Glenn Seton is an Australian racing driver who won the Australian Touring Car Championship two times, in 1993 and 1997, while driving Ford Falcon for his own team. At Bathurst 1000, he finished second three times, never repeating a success of his father Barry, who was Bathurst winner in 1965.
Glenn Seton retired from a professional full-time racing following the 2005 V8 Supercars season but never left racing completely, returning to the race tracks regularly in a different touring car and sports car competitions.
Three generations of Seton racers: Barry Seton, Aaron Seton and Glenn Seton
Started a career with father's Ford Capri
Glenn Seton was born on May 5, 1965. He started his racing career in 1983, driving Fords in the Australian Sports Sedan/GT Championship and Australian Endurance Championship, including the Bathurst 1000 at Mount Panorama Circuit. In his debut at Bathurst 1000, Glenn was a co-driver to his father Barry in the #55 Ford Capri. They didn't finish the race.
In 1984, still driving father's Ford Capri, Glenn debuted in the Australian Touring Car Championship. At Bathurst 1000, he started a connection with Nissan, driving the #16 Nissan Pulsar EXA together with Christine Gibson, the wife of his future boss Fred Gibson. They retired after 76 laps.
Glenn Seton - two-time ATCC champion
1987 - second in the championship and at Bathurst 1000
Seton stayed with Nissan until 1988, driving Gibson Motorsport's Nissan Skyline both in the ATCC and Endurance Championship. His best season was 1987 when he finished second both in the Australian Touring Car Championship and at Bathurst 1000.
In the championship, he was driving the #15 Nissan Skyline DR30 RS, winning three races and finishing second in the points, behind Jim Richards. At 1987 Bathurst 1000, Seton's co-driver in the #15 Nissan was John Bowe.
Glenn founded his own team in 1989
At the end of 1988, Glenn and his father left the Nissan team to set up Glenn Seton Racing. They chose to run Ford Sierra RS500. With that car, Glenn became the winner of the three-round 1990 Australian Endurance Championship. In the ATCC, his best overall result was 4th place in 1991. At Bathurst 1000, he and Gregg Hansford finished 9th in 1991 and it was his best result with Sierra RS500.
Glenn Seton was the ATCC champion for the first time in 1993
First Australian champion in the V8 era
Seton's results improved following an introduction of new V8 Ford EB Falcon at the end of 1992. He and Alan Jones retired at 1992 Bathurst 1000 but in the next season, Falcon became the championship-winning car. He won four times with #30 Ford EB Falcon, capturing a title ahead of his teammate Alan Jones, who was driving the #35 Ford.
At Bathurst 1000, Seton was the best qualifier two times, in 1994 and 1996, but in the races, he had no success.
One more championship title in 1997
After winning ATCC title, Seton stayed among the front-runners in the championship in the following seasons, finishing in the second place two times, being beaten by Mark Skaife in 1995 and by John Bowe in 1995. In 1996, he was third in the points, behind Craig Lowndes and John Bowe.
And finally, in 1997, he claimed his second ATCC title. Driving the #30 Ford EL Falcon, he won two of ten championship rounds, beating John Bowe and Russell Ingall.
Glenn Seton's championship winning 1997 Ford EL Falcon
Running his own team until 2002
Seton was running his own team until 2002. His best result was fourth place in the 1999 championship season, renamed to the Shell Championship Series. In 2002 season, he finished in the 24th, what was his worst season's result in a career. At Bathurst 1000, his best result was fifth place in 1998 and 1999, both times with Neil Crompton as a co-driver.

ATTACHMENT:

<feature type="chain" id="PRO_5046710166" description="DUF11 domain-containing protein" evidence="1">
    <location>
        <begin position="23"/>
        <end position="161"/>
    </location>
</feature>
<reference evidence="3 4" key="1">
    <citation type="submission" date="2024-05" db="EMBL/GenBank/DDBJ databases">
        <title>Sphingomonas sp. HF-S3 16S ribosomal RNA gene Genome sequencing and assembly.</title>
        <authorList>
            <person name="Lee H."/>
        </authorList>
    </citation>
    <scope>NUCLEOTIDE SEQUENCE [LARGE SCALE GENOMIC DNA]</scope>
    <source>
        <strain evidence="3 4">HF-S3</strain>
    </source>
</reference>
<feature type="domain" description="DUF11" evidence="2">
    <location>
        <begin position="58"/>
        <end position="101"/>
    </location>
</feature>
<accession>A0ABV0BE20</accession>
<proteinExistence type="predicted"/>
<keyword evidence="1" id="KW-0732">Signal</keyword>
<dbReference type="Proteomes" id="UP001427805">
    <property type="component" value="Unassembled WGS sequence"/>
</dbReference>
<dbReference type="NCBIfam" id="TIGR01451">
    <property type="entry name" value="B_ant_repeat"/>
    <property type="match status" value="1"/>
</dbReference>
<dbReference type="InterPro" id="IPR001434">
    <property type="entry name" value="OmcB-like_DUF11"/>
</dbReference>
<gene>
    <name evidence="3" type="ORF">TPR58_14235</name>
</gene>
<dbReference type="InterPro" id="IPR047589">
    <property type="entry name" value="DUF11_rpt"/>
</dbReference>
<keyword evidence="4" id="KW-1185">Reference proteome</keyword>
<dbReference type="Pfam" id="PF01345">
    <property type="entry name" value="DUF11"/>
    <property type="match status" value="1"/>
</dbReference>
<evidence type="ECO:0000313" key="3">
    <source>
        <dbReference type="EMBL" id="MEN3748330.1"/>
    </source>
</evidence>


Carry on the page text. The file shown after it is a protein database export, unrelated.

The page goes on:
At the end of 2002, Seton sold the team to Prodrive, which renamed it to Ford Performance Racing. Seton remained with the team as a driver.
Two Bathurst podiums for Glenn Seton and Craig Lowndes
Driving the #5 Ford Falcon for Ford Performance Racing, Seton finished 15th in the championship for two years in a row (2003 and 2004), not winning a single race. The highlights of both seasons were participations at Bathurst 1000, where Seton scored two podiums in two attempts, sharing the #6 Ford with Craig Lowndes. In both races, they were beaten by Holden's Greg Murphy and Rick Kelly.
Glenn Seton and Craig Lowndes were on Bathurst podium two times together
Last V8 Supercars season with Dick Johnson Racing
In 2005, Glenn Seton joined Dick Johnson Racing to drive the #18 Ford BA Falcon. For the third year in a row, he finished 15th in the championship classification. At Bathurst 1000, he finished in the 9th place, sharing a car with Dean Canto.
Although he had a two-year contract, Seton was sacked from Dick Johnson Racing at the end of 2005. It turned to be his last full season in the championship.
One more podium at Mount Panorama
In the following years, Seton was returning to the championship as a co-driver in endurance races. He recorded for more participations at Bathurst 1000 between 2006 and 2010, scoring one more podium at Mount Panorama in that period.
In 2006, he and James Courtney finished in the third place, sharing Stone Brother Racing's #4 Ford Falcon. In 2007 and 2008, Seton was a co-driver to Holden's Nathan Pretty and Craig Baird. Seton's last attempt at Bathurst 1000 followed in 2010 when he was driving for Kelly Racing together with Jason Bargwanna, not finishing the race.
Glenn Seton is still active in racing
Retiring from races is not an option
Of other competitions, Seton was participating in touring car races of historic cars, in the Australian Mini Challenge and Australian Production Car Championship. He participated few times at Bathurst 12 Hour race, claiming one class victory with Mitsubishi Lancer Evo X. At 2017 Bathurst 12 Hour, he was on a podium with MARC Cars Australia team, finishing second in the Invitational class with Ford Focus V8.